Fresh Off the Boat : A Memoir

Fresh Off the Boat : A Memoir

eBook - 2013
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Random House, Inc.
NOW AN ORIGINAL SERIES ON ABC • “Just may be the best new comedy of [the year] . . . based on restaurateur Eddie Huang’s memoir of the same name . . . [a] classic fresh-out-of-water comedy.”—People
 
“Bawdy and frequently hilarious . . . a surprisingly sophisticated memoir about race and assimilation in America . . . as much James Baldwin and Jay-Z as Amy Tan . . . rowdy [and] vital . . . It’s a book about fitting in by not fitting in at all.”—Dwight Garner, The New York Times
 
NATIONAL BESTSELLER • NAMED ONE OF THE BEST BOOKS OF THE YEAR BY KIRKUS REVIEWS
 
Assimilating ain’t easy. Eddie Huang was raised by a wild family of FOB (“fresh off the boat”) immigrants—his father a cocksure restaurateur with a dark past back in Taiwan, his mother a fierce protector and constant threat. Young Eddie tried his hand at everything mainstream America threw his way, from white Jesus to macaroni and cheese, but finally found his home as leader of a rainbow coalition of lost boys up to no good: skate punks, dealers, hip-hop junkies, and sneaker freaks. This is the story of a Chinese-American kid in a could-be-anywhere cul-de-sac blazing his way through America’s deviant subcultures, trying to find himself, ten thousand miles from his legacy and anchored only by his conflicted love for his family and his passion for food. Funny, moving, and stylistically inventive, Fresh Off the Boat is more than a radical reimagining of the immigrant memoir—it’s the exhilarating story of every American outsider who finds his destiny in the margins.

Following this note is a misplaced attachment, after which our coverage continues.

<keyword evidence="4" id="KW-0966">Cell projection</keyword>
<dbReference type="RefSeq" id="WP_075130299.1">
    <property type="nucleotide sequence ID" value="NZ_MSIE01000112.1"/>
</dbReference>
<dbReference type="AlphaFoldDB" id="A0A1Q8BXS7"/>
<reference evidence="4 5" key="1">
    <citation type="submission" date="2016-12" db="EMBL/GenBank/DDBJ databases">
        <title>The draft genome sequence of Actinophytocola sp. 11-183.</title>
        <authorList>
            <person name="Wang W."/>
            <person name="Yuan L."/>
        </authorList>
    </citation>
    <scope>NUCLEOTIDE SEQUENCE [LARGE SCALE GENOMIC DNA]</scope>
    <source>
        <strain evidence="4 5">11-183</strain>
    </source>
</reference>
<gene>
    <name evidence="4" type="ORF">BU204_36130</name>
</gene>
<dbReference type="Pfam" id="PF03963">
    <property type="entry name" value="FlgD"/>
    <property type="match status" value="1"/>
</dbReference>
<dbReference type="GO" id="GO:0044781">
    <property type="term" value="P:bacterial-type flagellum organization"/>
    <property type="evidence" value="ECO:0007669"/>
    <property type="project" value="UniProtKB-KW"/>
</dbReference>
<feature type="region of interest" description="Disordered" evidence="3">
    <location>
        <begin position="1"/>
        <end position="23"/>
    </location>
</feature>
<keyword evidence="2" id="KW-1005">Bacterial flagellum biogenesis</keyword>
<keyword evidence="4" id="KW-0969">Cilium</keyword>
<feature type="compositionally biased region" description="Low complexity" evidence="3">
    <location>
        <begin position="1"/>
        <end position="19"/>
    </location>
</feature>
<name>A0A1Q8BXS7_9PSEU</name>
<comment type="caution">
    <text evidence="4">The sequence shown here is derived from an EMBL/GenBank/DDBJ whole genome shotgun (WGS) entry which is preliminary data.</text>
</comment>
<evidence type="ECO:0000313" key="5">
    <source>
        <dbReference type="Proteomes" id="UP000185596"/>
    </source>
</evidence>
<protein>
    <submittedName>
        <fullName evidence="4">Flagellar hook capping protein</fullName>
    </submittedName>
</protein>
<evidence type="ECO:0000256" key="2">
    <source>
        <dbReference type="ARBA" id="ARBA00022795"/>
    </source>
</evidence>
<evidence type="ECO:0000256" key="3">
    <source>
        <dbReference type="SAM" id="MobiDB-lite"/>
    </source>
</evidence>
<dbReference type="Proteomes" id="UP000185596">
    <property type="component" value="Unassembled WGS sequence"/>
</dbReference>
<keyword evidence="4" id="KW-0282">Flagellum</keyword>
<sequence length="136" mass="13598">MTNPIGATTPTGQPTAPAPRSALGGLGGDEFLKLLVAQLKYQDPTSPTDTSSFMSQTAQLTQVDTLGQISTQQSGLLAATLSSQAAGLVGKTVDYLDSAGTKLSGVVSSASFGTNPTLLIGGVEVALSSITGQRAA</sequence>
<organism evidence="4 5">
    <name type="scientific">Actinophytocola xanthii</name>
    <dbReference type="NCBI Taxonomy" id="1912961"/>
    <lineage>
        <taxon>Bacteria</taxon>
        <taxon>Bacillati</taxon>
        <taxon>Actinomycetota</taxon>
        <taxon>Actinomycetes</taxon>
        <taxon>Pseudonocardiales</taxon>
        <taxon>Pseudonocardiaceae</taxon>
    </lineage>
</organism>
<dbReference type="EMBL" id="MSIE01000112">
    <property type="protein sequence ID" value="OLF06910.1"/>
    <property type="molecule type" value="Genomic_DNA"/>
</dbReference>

Praise for Fresh Off the Boat
 
“Brash and funny . . . outrageous, courageous, moving, ironic and true.”New York Times Book Review
 
“Mercilessly funny and provocative, Fresh Off the Boat is also a serious piece of work. Eddie Huang is hunting nothing less than Big Game here. He does everything with style.”—Anthony Bourdain
 
“Uproariously funny . . . emotionally honest.”Chicago Tribune
 
“Huang is a fearless raconteur. [His] writing is at once hilarious and provocative; his incisive wit pulls through like a perfect plate of dan dan noodles.”Interview
 
“Although writing a memoir is an audacious act for a thirty-year-old, it is not nearly as audacious as some of the things Huang did and survived even earlier. . . . Whatever he ends up doing, you can be sure it won’t look or sound like anything that’s come before. A single, kinetic passage from Fresh Off the Boat . . . is all you need to get that straight.”—Bookforum